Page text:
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8 comments:

Pair O' Dimes said...

Bravo to you for being brave enough to admit to your story and your current conclusions! I went through something similar myself. When I was first old enough to vote I was a Democrat and voted for John Kerry, and then for Barack Obama the first time. It was after that that I returned to the Church, and come 2012 I briefly went Republican after I realized the truth about the Democratic Party, but after voting in the primaries I went Independent and voted for Virgil Goode. Now I even regret that decision.

I agree with just about everything you've said, to be honest. I am now a monarchist, which means I'm not voting anymore--quite frankly I don't even like voting on the non-negotiable issues because to me a real, honest election is one where I can accept the outcome even if my way loses. Therefore I'm not comfortable voting on abortion, not even to vote against it, because morally I cannot accept the other outcome.

Actually I believe that, based on Catholic prophecy, democracies and republics will soon be gone and monarchies will return, starting with a Great Catholic Monarch who might come within our lifetimes. I don't pretend to know that for sure--I've had no direct supernatural encounter telling me so--but it's something to think about, and it helps me to have hope.

MarijaD said...

Agree with every word you wrote. Very similar experience and thus the same conclusions.

Leo Downey said...

Jesus had little concern for politics or laws, I wonder why so many Catholics seem to concern themselves so greatly with the politics of the lands. Jesus told Pilate "My kingdom is not of this world." and even warned Peter "for you are setting your mind not on divine things but on human things" and of course their is the infamous "render unto caesar". Jesus was much more interested in our souls rather than our civil laws. It is not surprising that no political party or system can come close to the ideals of our Church because an imperfect human system cannot hope to compare. The world will not be rid of sin through laws or politics.

Shane Schaetzel said...

Leo, I believe you are quite correct in your observation that Jesus said to Pilate: "My kingdom is not of this world." And ultimately, I think it is just a matter of time before the Catholic Church completely divests herself of this modern civilisation. When that happens, she will be much better off, but her involvement in the affairs of this world will not be over. On the contrary, they will just start anew in a different way.

You see, the culture wars were not about stamping out sin, any more than previous decency laws were about creating moral people. Nobody believed that decency laws made people more moral, and nobody believes the culture wars are going to stamp out sin.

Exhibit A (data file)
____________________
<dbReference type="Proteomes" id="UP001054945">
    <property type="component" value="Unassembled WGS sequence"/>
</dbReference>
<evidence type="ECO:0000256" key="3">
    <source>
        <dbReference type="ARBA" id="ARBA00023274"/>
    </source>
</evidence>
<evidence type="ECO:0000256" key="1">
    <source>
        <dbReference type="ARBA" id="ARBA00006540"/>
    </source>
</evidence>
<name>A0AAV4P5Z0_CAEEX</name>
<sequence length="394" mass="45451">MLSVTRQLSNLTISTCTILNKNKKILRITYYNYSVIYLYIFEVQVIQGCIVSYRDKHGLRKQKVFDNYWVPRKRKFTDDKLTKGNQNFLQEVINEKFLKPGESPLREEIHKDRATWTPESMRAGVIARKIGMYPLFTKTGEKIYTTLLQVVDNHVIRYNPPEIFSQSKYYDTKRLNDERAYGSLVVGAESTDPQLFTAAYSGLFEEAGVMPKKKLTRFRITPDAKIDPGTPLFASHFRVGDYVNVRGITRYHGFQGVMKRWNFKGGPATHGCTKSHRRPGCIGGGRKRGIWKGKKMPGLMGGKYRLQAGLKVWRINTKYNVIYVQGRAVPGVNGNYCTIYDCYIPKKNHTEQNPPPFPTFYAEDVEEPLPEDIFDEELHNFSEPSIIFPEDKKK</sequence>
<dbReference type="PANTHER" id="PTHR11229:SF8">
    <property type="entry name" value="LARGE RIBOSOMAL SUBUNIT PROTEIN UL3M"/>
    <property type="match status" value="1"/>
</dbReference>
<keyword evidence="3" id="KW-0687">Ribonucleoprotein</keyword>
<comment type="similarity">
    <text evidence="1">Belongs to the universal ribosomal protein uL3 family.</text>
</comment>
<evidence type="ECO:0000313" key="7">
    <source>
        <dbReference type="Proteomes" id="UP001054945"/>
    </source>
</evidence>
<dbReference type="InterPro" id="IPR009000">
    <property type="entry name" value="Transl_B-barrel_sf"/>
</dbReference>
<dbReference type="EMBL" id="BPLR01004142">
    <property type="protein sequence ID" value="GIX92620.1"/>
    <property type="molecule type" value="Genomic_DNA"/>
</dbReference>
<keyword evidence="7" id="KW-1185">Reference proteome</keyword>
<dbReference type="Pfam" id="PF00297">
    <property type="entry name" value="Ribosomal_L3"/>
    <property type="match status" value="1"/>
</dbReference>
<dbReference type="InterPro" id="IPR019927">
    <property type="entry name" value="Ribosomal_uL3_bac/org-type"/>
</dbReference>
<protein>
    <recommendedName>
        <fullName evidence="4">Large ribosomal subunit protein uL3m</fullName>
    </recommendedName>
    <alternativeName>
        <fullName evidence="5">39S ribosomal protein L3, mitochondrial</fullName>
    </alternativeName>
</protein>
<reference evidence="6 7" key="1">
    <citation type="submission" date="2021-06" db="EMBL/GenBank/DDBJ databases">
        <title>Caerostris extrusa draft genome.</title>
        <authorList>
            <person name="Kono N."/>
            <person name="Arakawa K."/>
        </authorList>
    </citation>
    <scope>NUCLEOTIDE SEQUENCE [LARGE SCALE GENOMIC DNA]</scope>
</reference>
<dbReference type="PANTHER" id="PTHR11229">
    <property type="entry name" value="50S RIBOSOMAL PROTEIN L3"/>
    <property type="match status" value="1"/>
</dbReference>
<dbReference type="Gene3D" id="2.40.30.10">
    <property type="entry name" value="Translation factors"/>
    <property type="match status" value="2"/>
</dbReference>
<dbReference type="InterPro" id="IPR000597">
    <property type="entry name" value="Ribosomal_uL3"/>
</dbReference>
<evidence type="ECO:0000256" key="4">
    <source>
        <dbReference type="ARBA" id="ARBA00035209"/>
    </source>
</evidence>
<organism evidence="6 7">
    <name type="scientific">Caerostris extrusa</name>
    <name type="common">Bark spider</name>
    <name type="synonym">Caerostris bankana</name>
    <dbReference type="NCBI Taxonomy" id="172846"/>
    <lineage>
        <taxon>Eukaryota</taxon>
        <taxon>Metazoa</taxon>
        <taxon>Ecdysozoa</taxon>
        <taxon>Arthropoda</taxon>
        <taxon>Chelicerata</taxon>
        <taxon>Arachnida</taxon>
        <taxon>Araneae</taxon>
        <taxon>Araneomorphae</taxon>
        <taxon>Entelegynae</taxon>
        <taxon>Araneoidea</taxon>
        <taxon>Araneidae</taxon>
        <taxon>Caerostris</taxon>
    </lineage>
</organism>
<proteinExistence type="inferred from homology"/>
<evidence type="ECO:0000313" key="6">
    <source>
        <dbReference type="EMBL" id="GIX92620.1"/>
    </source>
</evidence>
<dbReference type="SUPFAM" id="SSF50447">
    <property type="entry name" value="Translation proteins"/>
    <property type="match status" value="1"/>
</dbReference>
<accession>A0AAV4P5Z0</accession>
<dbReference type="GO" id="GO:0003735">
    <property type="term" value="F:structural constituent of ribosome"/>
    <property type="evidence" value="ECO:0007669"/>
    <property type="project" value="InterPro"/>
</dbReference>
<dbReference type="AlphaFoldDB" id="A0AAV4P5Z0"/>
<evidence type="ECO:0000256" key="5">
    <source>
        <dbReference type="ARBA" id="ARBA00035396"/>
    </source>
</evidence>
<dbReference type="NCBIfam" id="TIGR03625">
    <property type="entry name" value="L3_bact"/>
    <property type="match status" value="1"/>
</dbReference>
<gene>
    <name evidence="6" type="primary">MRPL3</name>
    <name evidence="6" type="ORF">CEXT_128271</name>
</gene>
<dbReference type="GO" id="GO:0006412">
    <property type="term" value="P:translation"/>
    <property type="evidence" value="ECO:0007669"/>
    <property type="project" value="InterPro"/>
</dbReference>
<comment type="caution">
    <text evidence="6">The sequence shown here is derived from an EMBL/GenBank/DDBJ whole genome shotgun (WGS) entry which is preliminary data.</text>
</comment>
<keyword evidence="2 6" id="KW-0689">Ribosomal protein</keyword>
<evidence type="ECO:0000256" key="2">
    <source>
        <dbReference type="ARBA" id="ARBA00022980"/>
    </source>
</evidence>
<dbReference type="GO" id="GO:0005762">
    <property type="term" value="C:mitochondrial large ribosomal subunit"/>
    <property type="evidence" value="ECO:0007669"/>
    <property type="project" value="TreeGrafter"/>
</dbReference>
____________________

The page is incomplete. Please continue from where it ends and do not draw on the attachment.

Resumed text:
No, the culture wars are about preventing suffering. That's it. Plain and simple. They serve the same role as the decency laws in previous generations going all the way back to the Middle Ages. You see, Catholics saw the horrors of what the Roman Empire became in the last centuries of its existence. Its laws, religion, culture and morality brought great suffering upon the world -- needless suffering.

Paganism, in the final analysis, is just a highly structured form of moral relativism. The sexual deviancy it created brought about the horrible victimisation of women and children. In the end, Rome's lack of decency cost it the ultimate price. It fell from within. This brought famine, crime and political unrest for a number of years -- i.e. needless suffering.

In the early years of the Church (100 - 400 AD), Christians tried to prevent the inevitable, warning their Pagan neighbours of the dire consequences of their actions. This resulted in their persecutions, arrests, and in some cases martyrdom. In the end (400 - 500 AD), the Church just gave up on the Roman Empire, and instead concentrated on converting her people. Thus, when the empire finally fell, the people were already conditioned to turn to the Church for assistance and guidance. Thus began the glorious Middle Ages.

This is what the Catholic Church needs to do today. Let the culture go to hell in a hand-basket, and just concentrate on converting people. In the end, after America and Europe collapse, if the Church has done her job, the people will be conditioned to turn to the pope and bishops for assistance and guidance. When this happens, the Catholic Church will simply do what she did 1,500 years ago. She will rebuild civilisation in her own image, creating laws that will bring about STABILITY, and ease suffering to a minimum.

This is what the Church does because it is charity. By her compassion upon people, she uses the gospel to guide their laws in such a way that reduces needless pain and misery.

What the Church is doing right now is throwing herself in the path of a people hell bent on jumping off a moral cliff. This is what the culture wars are really about. She will fail of course, because if somebody is hell bent on sinning, nobody is going to stop him. It won't be for lack of trying though. Gay Marriage will be the last stand of the Church. When she loses that battle, and she WILL lose, the culture wars will be over. It is at that point cultural divestment should begin, as the Church prepares for the fall of this civilisation, and the creation of a new one.